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October 1, 2012

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Links for 09-27-2012

Posted: 27 Sep 2012 12:06 AM PDT

Should Home-Ownership be Discouraged?

Posted: 26 Sep 2012 07:37 PM PDT

Richard Green, in a debate at The Economist on home ownership:

The opposition's closing remarks Sep 26th 2012, by Richard K. Green: In his comments, Ed Glaeser makes a point that I wholeheartedly agree with: the American system of housing subsidies makes little sense. The largest housing subsidy, the mortgage interest deduction,... does little to help those at the margin of home-owning...
Nevertheless, I think Mr Glaeser sells his own study short when he argues that the civic connections established through home-owning are not very important. Home-owning can help countries overcome legacies in which property owners have exploited property users—legacies that include the hacienda system in Latin America and the Philippines, and sharecropping and company towns in America. There are important links between ownership, personal independence and the sense of control, as well as the ability to be socially mobile.
One could argue that we in America engaged in an experiment in discouraging home-ownership for ... minorities in general and African-Americans in particular. For many years, real-estate agents and lenders in America discriminated against minorities who tried to purchase houses, and American housing finance policy discriminated against African-American and central city neighborhoods. ... Hence the inability of African-Americans to own homes was very much the result of policies that targeted African-Americans.
One of the upshots of this is that the home-ownership rate among African Americans, at 46%, is considerably lower than it is for white Americans, at 71%. Controls for wealth, income and demographics are not sufficient to explain the gap. And ... African-Americans continue to get loans at less favorable terms than others.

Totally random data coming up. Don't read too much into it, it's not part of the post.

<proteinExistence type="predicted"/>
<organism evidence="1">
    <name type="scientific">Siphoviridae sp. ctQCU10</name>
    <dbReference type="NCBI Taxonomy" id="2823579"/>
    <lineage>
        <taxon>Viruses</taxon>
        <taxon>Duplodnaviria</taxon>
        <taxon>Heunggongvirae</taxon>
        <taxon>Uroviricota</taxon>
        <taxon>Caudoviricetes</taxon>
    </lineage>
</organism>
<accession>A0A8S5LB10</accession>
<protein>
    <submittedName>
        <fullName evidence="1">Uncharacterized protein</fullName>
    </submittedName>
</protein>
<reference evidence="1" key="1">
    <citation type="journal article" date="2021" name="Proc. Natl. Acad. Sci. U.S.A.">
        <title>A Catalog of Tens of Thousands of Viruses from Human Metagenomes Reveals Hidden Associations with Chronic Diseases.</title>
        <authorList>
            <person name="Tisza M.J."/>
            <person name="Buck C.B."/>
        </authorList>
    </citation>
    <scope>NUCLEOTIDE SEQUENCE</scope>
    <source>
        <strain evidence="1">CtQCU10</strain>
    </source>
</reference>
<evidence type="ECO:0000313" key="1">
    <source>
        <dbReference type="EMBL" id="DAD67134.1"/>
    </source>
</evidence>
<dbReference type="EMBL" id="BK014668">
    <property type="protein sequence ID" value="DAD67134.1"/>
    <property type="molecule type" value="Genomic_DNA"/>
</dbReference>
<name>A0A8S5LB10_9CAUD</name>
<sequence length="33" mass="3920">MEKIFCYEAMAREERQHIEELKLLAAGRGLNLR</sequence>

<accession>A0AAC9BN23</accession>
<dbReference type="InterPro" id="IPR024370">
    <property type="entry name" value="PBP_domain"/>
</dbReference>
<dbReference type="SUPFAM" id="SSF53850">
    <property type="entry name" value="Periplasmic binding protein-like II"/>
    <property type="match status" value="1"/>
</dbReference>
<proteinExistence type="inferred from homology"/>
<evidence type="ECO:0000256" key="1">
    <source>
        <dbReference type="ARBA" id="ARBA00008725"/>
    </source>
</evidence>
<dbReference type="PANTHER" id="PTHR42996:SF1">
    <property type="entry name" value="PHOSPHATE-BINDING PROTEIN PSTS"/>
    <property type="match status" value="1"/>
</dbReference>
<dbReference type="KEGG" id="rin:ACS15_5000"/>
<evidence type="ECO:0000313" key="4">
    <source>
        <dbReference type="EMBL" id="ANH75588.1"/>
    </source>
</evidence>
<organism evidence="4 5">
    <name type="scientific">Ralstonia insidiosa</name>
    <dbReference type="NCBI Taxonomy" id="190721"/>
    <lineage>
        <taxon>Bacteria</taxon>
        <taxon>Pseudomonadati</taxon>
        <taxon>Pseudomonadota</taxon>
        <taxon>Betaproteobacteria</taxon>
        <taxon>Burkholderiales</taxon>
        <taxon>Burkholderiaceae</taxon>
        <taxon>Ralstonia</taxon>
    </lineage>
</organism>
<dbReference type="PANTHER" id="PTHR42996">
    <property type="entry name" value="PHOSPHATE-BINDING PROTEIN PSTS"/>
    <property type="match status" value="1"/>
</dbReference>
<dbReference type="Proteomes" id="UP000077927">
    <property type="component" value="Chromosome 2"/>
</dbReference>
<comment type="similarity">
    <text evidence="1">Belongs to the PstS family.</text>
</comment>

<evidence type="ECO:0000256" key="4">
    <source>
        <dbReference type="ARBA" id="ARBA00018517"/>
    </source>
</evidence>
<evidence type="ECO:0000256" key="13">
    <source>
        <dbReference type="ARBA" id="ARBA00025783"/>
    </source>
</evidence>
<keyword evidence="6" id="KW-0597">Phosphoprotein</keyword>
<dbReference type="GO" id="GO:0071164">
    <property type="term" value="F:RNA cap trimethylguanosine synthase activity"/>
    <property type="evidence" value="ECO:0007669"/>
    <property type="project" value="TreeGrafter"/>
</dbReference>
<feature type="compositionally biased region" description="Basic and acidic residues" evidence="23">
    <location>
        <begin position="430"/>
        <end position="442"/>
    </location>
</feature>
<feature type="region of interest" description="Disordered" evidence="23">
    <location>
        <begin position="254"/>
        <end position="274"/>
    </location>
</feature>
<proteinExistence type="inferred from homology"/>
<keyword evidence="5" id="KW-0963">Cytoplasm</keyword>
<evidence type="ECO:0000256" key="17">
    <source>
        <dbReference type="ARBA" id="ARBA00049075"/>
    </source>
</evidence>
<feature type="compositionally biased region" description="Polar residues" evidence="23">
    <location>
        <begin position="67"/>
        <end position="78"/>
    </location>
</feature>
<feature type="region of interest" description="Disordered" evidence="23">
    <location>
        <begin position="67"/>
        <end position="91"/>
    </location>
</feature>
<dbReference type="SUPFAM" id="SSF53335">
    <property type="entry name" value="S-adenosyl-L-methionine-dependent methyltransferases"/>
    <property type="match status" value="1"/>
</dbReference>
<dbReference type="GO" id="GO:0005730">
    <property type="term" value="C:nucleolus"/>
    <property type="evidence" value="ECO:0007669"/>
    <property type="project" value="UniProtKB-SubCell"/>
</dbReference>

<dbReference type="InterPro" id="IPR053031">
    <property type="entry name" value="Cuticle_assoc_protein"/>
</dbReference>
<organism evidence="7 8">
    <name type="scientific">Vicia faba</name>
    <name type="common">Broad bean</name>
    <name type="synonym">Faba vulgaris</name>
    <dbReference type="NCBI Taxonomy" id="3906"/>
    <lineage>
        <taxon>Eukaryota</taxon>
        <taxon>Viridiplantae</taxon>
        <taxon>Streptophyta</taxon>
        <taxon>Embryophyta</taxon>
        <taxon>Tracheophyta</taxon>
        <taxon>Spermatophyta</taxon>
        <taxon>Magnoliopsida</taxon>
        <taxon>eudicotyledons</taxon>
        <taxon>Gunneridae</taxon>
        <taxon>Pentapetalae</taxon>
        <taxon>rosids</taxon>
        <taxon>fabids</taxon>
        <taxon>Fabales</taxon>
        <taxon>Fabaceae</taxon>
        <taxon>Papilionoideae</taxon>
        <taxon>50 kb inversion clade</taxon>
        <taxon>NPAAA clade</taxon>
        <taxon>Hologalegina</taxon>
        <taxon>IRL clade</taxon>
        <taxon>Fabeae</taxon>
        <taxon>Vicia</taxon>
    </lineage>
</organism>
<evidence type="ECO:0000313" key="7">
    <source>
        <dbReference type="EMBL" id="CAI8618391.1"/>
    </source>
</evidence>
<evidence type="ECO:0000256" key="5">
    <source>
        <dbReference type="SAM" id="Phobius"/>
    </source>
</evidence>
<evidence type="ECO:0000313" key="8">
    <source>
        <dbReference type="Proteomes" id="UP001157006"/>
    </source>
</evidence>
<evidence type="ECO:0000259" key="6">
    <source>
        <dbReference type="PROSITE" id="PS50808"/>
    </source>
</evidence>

But does any of this matter? ...—home equity explains the likelihood that children will complete college better than any other type of asset... It seems that a lack of access to owner-occupied housing has prevented African-Americans' access to a college degree. ... Educational attainment is crucial to social mobility. ... This is both economically and socially destructive.

The entire debate is here.

Fed Watch: Plosser Opposes the 1933-37 Expansion

Posted: 26 Sep 2012 09:24 AM PDT

Tim Duy:

Plosser Opposes the 1933-37 Expansion, by Tim Duy: Philadelphia Federal Reserve Charles Plosser spoke yesterday, reiterating his opposition to QE and his expectation that it will have no impact on growth. I don't think any of that should have been a surprise. What caught my attention was this:

Once the recovery takes off, long rates will begin to rise and banks will begin lending the large volume of excess reserves sitting in their accounts at the Fed. This loan growth can be quite rapid, as was true after the banking crisis in the 1930s, and there is some risk that the Fed will need to withdraw accommodation very aggressively in order to contain inflation.

I am somewhat concerned that a Federal Reserve official would use loan growth in the 1930s as an example of what could go wrong with quantitative easing. It should be seen as an example of what could go right.

Presumably, Plosser is talking about something like this graph:

Plosser1

This is a problem because...why? The inflation, that's right:

Plosser3

Yes, there was inflation after 1933. And no, this wasn't a bad thing. The inflation, as well as the loan growth were part of the recovery. They were features, not bugs, of easier policy. And even by 1937, both the price level and loans were below pre-recession peaks. Yet, policy turned prematurely tighter, tipping the US economy back into recession and deflation.
Bottom Line: Fed hawks obsess with the issue of having to unwind quantitative easing when the economy improves. We should be so lucky. Shouldn't we wait until we see some hope that rates can sustain themselves above at least 3% before we worry about this? Somehow the hawks fail to understand that policy is always reversed in the next pahse of the business cycle. Simply put, if we need to unwind quantitative easing, the policy was indeed effective. Plosser takes the wrong lesson away from rapid loan growth in the 1930s. The lesson is not that we should fear recovery. The real lesson was to avoid premature tightening of policy.

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